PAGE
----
1.1.1 A person is guilty if he enters a
building or part of a building as a
trespasser with the intention to
steal, inflict GBH or do unlawful
1.2 s9 (1) (b)
1.2.1 A person is guilty if having
entered the building or part of
the building as a trespasser, he
steals, attempts to steals,
inflicts or attempts to inflict
2 ACTUS REUS
2.1 The same for both types of burglary
220.127.116.11 Entry isn't defined by the act, but by case law
18.104.22.168.1.1 Brown 1985
22.214.171.124.1.1.1 Ryan 1996
126.96.36.199.188.8.131.52 Defendant appealed against conviction, stating that it wasn't 'effective' as he was trapped and couldn't have stolen. Conviction
upheld as there was evidence of trespassing. It was held that 'effective' isn't needed to interpret 'entry'
184.108.40.206.1.1.2 Defendant appealed against his conviction claiming that his entry wasn't 'substantial' as only his arms had entered the
building. It was concluded that the word 'substantial' didn't help interpret 'entry'. Conviction upheld.
220.127.116.11.1.2 Defendant's conviction of s9 (1) (a) burglary was quashed as
it couldn't be evidenced that he entered as a trespasser. To be
convicted, the defendant must have made an "effective and
2.1.2 Building or part of a building
18.104.22.168.1 s4 explains what makes a building, but doesn't define it
22.214.171.124.1.1 An inhabited dwelling - houses or sheds. It also includes inhabited
vehicles - caravans and houseboats. Doesn't include a caravanette.
126.96.36.199.1.2 It has to be a fairly permanent structure, made to endure for a
considerable amount of time and not designed to be moved. Illustrated
188.8.131.52.1.2.1 Leathley 1979
184.108.40.206.220.127.116.11 25ft freezer, kept as storage for two years, rested on sleepers with
a door, lock and a supply of electricity = held to be a building.
18.104.22.168.1.2.2 Norfolk Constabulary v Seekings 1986
22.214.171.124.126.96.36.199 Two lorry trailers with wheels, used as storage for over a year. Had steps and electricity supply = held not to
be a building as the structure had not changed from that of a vehicle.
188.8.131.52 Part of a building
184.108.40.206.1 Covers situations where the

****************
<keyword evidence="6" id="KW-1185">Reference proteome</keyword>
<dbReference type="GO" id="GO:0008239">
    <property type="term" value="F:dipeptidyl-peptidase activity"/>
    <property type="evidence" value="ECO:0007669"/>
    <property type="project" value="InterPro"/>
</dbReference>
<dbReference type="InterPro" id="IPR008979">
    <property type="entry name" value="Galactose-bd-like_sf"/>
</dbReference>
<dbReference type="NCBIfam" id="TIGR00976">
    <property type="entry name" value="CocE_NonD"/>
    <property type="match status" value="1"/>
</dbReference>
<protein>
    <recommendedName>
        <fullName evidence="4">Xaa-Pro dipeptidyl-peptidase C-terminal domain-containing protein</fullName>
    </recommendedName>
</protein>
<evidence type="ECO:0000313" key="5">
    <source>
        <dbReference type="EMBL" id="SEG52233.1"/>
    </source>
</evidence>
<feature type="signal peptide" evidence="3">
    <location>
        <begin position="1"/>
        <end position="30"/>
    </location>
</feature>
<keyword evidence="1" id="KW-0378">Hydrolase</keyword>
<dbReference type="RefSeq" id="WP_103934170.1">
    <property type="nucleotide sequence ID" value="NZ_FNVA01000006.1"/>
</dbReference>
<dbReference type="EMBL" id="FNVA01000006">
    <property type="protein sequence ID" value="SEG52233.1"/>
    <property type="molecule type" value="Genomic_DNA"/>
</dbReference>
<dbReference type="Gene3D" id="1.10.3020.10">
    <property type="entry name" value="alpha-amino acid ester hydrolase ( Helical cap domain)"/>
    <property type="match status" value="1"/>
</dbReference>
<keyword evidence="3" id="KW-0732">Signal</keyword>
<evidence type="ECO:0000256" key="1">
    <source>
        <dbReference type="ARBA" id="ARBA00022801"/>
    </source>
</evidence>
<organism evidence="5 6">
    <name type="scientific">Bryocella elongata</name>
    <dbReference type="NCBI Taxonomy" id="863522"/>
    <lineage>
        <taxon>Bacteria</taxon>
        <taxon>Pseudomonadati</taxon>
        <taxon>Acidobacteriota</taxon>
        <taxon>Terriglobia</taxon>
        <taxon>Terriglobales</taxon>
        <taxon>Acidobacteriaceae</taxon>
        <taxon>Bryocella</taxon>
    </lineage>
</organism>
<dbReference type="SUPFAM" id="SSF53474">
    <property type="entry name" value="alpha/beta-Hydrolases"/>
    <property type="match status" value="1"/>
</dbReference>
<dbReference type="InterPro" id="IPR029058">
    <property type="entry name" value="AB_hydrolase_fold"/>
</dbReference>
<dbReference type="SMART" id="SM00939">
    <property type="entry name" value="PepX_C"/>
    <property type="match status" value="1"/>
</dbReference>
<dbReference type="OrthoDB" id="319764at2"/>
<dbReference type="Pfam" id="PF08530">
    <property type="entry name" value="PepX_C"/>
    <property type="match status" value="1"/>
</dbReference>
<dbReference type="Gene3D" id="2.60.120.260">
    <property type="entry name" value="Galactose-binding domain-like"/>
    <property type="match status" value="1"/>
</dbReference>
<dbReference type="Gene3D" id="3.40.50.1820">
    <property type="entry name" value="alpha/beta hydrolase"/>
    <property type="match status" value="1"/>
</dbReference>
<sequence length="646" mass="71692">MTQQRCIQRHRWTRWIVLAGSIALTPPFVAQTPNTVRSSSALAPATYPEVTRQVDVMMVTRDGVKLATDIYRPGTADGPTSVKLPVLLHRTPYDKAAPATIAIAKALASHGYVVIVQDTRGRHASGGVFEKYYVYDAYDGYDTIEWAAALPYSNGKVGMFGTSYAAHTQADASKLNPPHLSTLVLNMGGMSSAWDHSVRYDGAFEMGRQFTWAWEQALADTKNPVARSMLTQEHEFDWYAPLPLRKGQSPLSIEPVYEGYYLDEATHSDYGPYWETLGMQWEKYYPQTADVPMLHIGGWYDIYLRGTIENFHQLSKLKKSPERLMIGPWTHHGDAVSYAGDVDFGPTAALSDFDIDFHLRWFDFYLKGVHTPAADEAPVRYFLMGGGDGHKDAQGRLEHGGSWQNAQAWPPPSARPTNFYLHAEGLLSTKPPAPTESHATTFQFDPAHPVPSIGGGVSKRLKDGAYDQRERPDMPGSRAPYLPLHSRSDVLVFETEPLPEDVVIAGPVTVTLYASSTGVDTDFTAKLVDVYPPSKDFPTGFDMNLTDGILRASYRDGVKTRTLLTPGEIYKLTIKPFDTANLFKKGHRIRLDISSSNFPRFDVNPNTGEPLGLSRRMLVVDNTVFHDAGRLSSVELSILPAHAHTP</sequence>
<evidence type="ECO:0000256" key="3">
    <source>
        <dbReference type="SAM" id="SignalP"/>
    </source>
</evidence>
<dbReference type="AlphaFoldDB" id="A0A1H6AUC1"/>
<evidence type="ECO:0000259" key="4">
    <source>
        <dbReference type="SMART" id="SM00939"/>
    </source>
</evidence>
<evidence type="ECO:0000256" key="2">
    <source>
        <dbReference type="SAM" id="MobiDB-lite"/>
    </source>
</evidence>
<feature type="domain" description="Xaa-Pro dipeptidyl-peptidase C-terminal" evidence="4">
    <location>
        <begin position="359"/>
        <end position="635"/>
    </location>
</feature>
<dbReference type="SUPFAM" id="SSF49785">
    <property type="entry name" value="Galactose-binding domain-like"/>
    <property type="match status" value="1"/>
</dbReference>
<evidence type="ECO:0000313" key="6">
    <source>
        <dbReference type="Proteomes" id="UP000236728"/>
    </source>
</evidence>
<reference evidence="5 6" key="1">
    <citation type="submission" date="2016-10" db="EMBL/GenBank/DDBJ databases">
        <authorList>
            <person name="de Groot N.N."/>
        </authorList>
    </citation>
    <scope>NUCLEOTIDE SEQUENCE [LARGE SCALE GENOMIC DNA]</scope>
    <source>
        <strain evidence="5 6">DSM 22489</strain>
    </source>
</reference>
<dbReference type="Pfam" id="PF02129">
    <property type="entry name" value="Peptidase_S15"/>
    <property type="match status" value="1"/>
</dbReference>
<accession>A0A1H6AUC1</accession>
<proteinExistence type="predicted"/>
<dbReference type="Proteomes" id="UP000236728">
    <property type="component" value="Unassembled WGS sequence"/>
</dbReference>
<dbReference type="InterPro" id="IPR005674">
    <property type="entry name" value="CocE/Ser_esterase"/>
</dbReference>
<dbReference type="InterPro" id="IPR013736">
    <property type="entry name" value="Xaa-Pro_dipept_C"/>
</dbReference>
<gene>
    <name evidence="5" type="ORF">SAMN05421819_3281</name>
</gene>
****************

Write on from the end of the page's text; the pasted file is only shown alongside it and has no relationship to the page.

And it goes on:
defendant had permission to be in one
part of a building, but not the other.
220.127.116.11.1.1.1 Defendant went into the part of a building
intended for staff use only. He was convicted of s9
(1) (a) as he entered as a trespasser with the
intention to steal.
2.1.3 As a
18.104.22.168 If permission is given, then it's not
seen as trespasser - Collins 1972.
22.214.171.124.1 Hemmings 2011
126.96.36.199.1.1 Defendant entered her husband's lover's house to find evidence to use against her
husband in court. She stole the woman's cat and was convicted of burglary.
188.8.131.52 If a person goes beyond the permission given to them, then it can be classed as trespassing
184.108.40.206.1 Smith and Jones
220.127.116.11.1.1 Defendant was the victim's son. He entered his father's house with a friend and took two TV sets without his
father's permission or knowledge. Convicted of s9 (1) (a) even though he had a general permission to enter - but
he had the intention to steal.
3 MENS REA
3.1 Two parts
3.1.1 Entering as a trespasser, and;
18.104.22.168 For both s9 (1) (a) and (b), the defendant must know or
be subjectively reckless as to whether he is trespassing.
22.214.171.124.1 Additionally for s9 (1) (a), the defendant must
intend to commit one of the three offences at the
time of entering the building.
126.96.36.199.1.1 The defendant can also be found guilty of conditional intent if he enters as a
trespasser with the intention to steal anything of value. Can still be found guilty if
he doesn't find/take anything.
188.8.131.52.2 For s9 (1) (b), the defendant must have the
mens rea for theft or GBH when committing
or attempting to commit the AR of one of